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UMBC CMSC 461 - Database Management Systems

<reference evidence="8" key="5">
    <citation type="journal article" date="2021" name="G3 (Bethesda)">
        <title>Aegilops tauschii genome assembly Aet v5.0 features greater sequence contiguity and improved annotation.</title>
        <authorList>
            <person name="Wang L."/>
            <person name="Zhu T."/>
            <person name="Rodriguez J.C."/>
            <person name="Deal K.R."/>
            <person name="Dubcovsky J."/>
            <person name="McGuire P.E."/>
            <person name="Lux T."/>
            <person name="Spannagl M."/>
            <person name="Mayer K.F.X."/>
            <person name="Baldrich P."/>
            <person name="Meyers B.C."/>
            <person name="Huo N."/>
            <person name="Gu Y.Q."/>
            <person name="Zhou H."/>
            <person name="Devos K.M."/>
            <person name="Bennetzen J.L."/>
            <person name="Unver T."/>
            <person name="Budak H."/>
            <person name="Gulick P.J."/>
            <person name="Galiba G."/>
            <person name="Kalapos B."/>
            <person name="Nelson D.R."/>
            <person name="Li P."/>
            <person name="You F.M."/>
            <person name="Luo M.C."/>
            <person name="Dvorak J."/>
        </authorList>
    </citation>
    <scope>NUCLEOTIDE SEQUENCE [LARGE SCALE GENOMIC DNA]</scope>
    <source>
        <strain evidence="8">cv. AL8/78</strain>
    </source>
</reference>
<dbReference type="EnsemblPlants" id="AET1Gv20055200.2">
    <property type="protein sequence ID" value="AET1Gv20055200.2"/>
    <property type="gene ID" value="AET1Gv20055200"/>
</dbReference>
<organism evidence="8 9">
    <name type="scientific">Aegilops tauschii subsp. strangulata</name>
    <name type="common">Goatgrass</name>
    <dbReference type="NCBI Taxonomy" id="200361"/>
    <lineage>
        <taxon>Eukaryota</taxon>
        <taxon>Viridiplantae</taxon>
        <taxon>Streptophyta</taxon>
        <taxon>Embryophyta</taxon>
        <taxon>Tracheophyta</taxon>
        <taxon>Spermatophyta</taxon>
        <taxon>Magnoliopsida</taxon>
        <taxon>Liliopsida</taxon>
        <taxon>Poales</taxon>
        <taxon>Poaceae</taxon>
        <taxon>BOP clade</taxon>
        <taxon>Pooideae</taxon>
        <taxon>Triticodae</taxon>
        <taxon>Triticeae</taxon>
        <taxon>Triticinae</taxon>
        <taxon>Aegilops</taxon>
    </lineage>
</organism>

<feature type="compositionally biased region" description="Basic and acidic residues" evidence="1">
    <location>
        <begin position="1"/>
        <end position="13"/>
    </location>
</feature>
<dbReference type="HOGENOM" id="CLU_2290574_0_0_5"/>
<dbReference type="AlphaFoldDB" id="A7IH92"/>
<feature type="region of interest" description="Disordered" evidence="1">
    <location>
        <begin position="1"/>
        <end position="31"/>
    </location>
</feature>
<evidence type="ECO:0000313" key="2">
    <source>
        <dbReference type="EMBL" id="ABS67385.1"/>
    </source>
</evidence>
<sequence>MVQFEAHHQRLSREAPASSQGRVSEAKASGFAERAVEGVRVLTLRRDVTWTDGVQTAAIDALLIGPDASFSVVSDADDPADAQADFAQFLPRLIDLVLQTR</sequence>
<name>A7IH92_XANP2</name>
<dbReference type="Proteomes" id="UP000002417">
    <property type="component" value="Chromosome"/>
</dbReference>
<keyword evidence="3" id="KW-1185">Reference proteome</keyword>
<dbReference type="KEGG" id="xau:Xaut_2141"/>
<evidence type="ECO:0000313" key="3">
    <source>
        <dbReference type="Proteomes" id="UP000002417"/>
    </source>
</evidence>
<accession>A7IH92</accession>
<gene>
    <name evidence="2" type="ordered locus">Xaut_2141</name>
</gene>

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Chapter 1: IntroductionDatabase Management System (DBMS)Purpose of Database SystemsPurpose of Database Systems (Cont.)Levels of AbstractionView of DataInstances and SchemasData ModelsData Manipulation Language (DML)Data Definition Language (DDL)Relational ModelA Sample Relational DatabaseSQLDatabase DesignThe Entity-Relationship ModelStorage ManagementQuery ProcessingQuery Processing (Cont.)Transaction ManagementDatabase ArchitectureDatabase UsersDatabase AdministratorOverall System StructureHistory of Database SystemsHistory (cont.)End of Chapter 1Figure 1.4Figure 1.7Database System Concepts, 5th Ed.©Silberschatz, Korth and SudarshanSee www.db-book.com for conditions on re-use Chapter 1: IntroductionChapter 1: Introduction©Silberschatz, Korth and Sudarshan1.2Database System Concepts, 5th Ed., slide version 5.0, June 2005Database Management System (DBMS)Database Management System (DBMS)DBMS contains information about a particular enterpriseCollection of interrelated dataSet of programs to access the data An environment that is both convenient and efficient to useDatabase Applications:Banking: all transactionsAirlines: reservations, schedulesUniversities: registration, gradesSales: customers, products, purchasesOnline retailers: order tracking, customized recommendationsManufacturing: production, inventory, orders, supply chainHuman resources: employee records, salaries, tax deductionsDatabases touch all aspects of our lives©Silberschatz, Korth and Sudarshan1.3Database System Concepts, 5th Ed., slide version 5.0, June 2005Purpose of Database SystemsPurpose of Database SystemsIn the early days, database applications were built directly on top of file systemsDrawbacks of using file systems to store data:Data redundancy and inconsistencyMultiple file formats, duplication of information in different filesDifficulty in accessing data Need to write a new program to carry out each new taskData isolation — multiple files and formatsIntegrity problemsIntegrity constraints (e.g. account balance > 0) become “buried” in program code rather than being stated explicitlyHard to add new constraints or change existing ones©Silberschatz, Korth and Sudarshan1.4Database System Concepts, 5th Ed., slide version 5.0, June 2005Purpose of Database Systems (Cont.)Purpose of Database Systems (Cont.)Drawbacks of using file systems (cont.) Atomicity of updatesFailures may leave database in an inconsistent state with partial updates carried outExample: Transfer of funds from one account to another should either complete or not happen at allConcurrent access by multiple usersConcurrent accessed needed for performanceUncontrolled concurrent accesses can lead to inconsistencies–Example: Two people reading a balance and updating it at the same timeSecurity problemsHard to provide user access to some, but not all, dataDatabase systems offer solutions to all the above problems©Silberschatz, Korth and Sudarshan1.5Database System Concepts, 5th Ed., slide version 5.0, June 2005Levels of AbstractionLevels of AbstractionPhysical level: describes how a record (e.g., customer) is stored.Logical level: describes data stored in database, and the relationships among the data.type customer = recordcustomer_id : number; customer_name : string;customer_street : string;customer_city : string;end;View level: application programs hide details of data types. Views can also hide information (such as an employee’s salary) for security purposes.©Silberschatz, Korth and Sudarshan1.6Database System Concepts, 5th Ed., slide version 5.0, June 2005View of DataView of DataAn architecture for a database system©Silberschatz, Korth and Sudarshan1.7Database System Concepts, 5th Ed., slide version 5.0, June 2005Instances and SchemasInstances and SchemasSimilar to types and variables in programming languagesSchema – the logical structure of the database Example: The database consists of information about a set of customers and accounts and the relationship between them)Analogous to type information of a variable in a programPhysical schema: database design at the physical levelLogical schema: database design at the logical levelInstance – the actual content of the database at a particular point in time Analogous to the value of a variablePhysical Data Independence – the ability to modify the physical schema without changing the logical schemaApplications depend on the logical schemaIn general, the interfaces between the various levels and components should be well defined so that changes in some parts do not seriously influence others.©Silberschatz, Korth and Sudarshan1.8Database System Concepts, 5th Ed., slide version 5.0, June 2005Data ModelsData ModelsA collection of tools for describing Data Data relationshipsData constraintsRelational modelEntity-Relationship data model (mainly for database design) Object-based data models (Object-oriented and Object-relational)Semistructured data model (XML)Other older models:Network model Hierarchical model©Silberschatz, Korth and Sudarshan1.9Database System Concepts, 5th Ed., slide version 5.0, June 2005Data Manipulation Language (DML)Data Manipulation Language (DML)Language for accessing and manipulating the data organized by the appropriate data modelDML also known as query languageTwo classes of languages Procedural – user specifies what data is required and how to get those data Declarative (nonprocedural) – user specifies what data is required without specifying how to get those dataSQL is the most widely used query language©Silberschatz, Korth and Sudarshan1.10Database System Concepts, 5th Ed., slide version 5.0, June 2005Data Definition Language (DDL)Data Definition Language (DDL)Specification notation for defining the database schemaExample: create table account ( account-number char(10), balance integer)DDL compiler generates a set of tables stored in a data dictionaryData dictionary contains metadata (i.e., data about data)Database schema Data storage and definition language Specifies the storage structure and access methods usedConsistency constraintsIntegrity constraintsDomain constraintsAssertionsAuthorization©Silberschatz, Korth and Sudarshan1.11Database System Concepts, 5th Ed., slide version 5.0, June 2005Relational